Smith Mansion: The House That Killed its Builder
For over thirty years a five story rickety wooden structure with long undulating staircases and haphazardly protruding balconies have been standing atop a hillock in the middle of Wapiti Valley, near the town of Cody, in the US state of Wyoming, not far from the Yellowstone National Park. The house was a labor of love, built single-handedly by an eccentric engineer named Francis Lee Smith.
Smith spent twelve years building the log house using timber salvaged from a wildfire on the nearby Rattlesnake Mountain. After the fire damaged trees on the mountain slope, the half-burnt timber became free picking for anyone who could help clear the mountain. Using a few extra hands for help, Smith carted them down to the valley and started building his dream cabin.
Smith, who hails from Cody, took up residence in the house along with his wife and two kids as soon as the first floor was complete, but he never stopped construction.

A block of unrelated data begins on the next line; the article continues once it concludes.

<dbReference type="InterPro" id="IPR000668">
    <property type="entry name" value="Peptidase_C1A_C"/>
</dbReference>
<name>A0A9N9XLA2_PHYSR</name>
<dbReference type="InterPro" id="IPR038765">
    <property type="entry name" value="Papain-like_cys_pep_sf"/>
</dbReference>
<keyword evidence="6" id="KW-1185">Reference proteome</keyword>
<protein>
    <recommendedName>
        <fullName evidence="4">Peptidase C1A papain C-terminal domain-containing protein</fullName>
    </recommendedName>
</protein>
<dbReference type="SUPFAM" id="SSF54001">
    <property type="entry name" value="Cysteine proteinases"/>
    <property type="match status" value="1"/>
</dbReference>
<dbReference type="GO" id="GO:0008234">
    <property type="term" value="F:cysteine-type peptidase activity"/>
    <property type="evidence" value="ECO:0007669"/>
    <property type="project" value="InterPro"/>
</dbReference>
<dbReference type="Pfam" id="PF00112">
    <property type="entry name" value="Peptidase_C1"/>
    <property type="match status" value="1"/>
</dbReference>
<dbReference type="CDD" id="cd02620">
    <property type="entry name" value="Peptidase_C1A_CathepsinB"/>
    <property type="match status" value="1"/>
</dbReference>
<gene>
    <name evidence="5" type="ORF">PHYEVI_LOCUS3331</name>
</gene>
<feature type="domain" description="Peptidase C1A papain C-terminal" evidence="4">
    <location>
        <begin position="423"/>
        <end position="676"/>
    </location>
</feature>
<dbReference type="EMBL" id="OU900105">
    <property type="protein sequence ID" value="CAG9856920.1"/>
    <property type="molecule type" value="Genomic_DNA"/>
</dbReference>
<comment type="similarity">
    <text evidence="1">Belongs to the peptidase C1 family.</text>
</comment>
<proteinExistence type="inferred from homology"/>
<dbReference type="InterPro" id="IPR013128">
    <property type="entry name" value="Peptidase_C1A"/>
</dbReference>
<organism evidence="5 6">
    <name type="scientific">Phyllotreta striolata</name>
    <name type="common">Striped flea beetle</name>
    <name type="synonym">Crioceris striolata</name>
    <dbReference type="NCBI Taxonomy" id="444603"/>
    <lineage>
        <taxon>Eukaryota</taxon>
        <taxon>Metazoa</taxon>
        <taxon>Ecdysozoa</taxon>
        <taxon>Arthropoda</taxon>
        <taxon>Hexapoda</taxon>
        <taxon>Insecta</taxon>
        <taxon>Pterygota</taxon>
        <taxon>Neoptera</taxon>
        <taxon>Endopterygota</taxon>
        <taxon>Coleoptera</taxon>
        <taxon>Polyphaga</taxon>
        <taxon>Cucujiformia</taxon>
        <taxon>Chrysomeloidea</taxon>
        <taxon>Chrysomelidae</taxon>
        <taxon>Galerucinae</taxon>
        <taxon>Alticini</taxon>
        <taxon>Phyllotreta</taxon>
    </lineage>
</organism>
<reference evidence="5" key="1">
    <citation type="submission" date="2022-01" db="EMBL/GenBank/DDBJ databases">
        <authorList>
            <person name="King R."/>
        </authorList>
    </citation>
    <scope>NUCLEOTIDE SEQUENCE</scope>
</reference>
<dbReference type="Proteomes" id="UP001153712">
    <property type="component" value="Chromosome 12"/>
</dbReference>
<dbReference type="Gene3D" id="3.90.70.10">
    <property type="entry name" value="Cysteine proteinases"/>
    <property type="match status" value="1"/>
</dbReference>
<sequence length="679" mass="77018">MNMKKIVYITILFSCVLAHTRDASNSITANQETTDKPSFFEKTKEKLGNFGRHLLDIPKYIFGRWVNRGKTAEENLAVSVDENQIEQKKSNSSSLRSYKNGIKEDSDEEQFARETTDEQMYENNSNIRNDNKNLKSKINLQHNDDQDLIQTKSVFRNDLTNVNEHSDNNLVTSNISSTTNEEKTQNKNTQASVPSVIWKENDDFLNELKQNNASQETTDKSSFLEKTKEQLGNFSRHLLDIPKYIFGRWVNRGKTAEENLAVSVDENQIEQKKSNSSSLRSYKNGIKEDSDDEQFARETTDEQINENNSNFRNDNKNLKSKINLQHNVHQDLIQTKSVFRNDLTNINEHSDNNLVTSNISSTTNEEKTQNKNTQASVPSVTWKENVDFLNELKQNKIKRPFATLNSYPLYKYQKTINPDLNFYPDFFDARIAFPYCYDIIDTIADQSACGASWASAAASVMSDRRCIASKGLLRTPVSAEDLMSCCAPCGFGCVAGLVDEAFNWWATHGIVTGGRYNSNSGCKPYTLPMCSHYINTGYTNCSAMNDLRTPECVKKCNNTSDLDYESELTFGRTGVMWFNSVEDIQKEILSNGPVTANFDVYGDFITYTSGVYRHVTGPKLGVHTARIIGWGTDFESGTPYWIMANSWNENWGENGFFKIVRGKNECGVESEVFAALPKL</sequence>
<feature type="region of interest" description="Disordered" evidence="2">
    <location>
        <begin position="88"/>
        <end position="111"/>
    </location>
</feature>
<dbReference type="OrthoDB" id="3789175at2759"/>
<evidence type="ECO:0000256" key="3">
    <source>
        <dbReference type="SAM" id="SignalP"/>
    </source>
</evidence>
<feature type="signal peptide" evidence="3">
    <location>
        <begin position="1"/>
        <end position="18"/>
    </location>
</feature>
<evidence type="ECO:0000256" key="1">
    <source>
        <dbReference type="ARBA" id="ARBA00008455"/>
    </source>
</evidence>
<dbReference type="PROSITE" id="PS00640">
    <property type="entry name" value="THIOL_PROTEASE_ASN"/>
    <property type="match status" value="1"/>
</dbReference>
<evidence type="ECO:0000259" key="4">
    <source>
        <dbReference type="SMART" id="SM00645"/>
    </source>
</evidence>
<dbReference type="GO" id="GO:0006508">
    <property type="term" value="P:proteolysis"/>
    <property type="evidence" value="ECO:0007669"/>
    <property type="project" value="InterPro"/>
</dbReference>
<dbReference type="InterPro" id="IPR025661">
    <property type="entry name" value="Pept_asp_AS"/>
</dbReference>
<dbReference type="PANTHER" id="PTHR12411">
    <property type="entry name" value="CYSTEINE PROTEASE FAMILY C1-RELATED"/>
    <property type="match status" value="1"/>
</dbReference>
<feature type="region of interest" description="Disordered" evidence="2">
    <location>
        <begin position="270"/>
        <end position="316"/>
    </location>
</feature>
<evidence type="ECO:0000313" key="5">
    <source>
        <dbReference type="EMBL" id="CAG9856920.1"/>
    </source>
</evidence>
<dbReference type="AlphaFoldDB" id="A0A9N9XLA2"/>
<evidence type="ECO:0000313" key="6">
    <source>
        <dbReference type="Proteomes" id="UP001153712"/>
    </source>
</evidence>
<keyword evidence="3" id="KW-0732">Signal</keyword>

Night after night, Smith worked on his house by the light of a single bulb, until his crazy infatuation with the house tore apart his marriage and eventually took his life.
The house wasn’t even remotely cozy. There was no running water, or plumbing or electricity, except that provided by a small generator. A wood burning stove on the bottom floor was the only source of heat. The stove was also used to cook meals.
The family dining table was a large tree stump, with smaller stumps around it as chairs. During winter, the entire family would sleep in sleeping bags on the floor huddled around the house’s only source of heat—the stove. During summer, Mr. Smith would sleep on a hammock, and sometimes his children would sleep in a separate oversized doghouse-like cabin on the front porch. Plenty of wild animals made the mansion their home when the family was still living. Raccoons, skunks, wild cats, owls and many other creatures took refuge in the structure or below the flooring.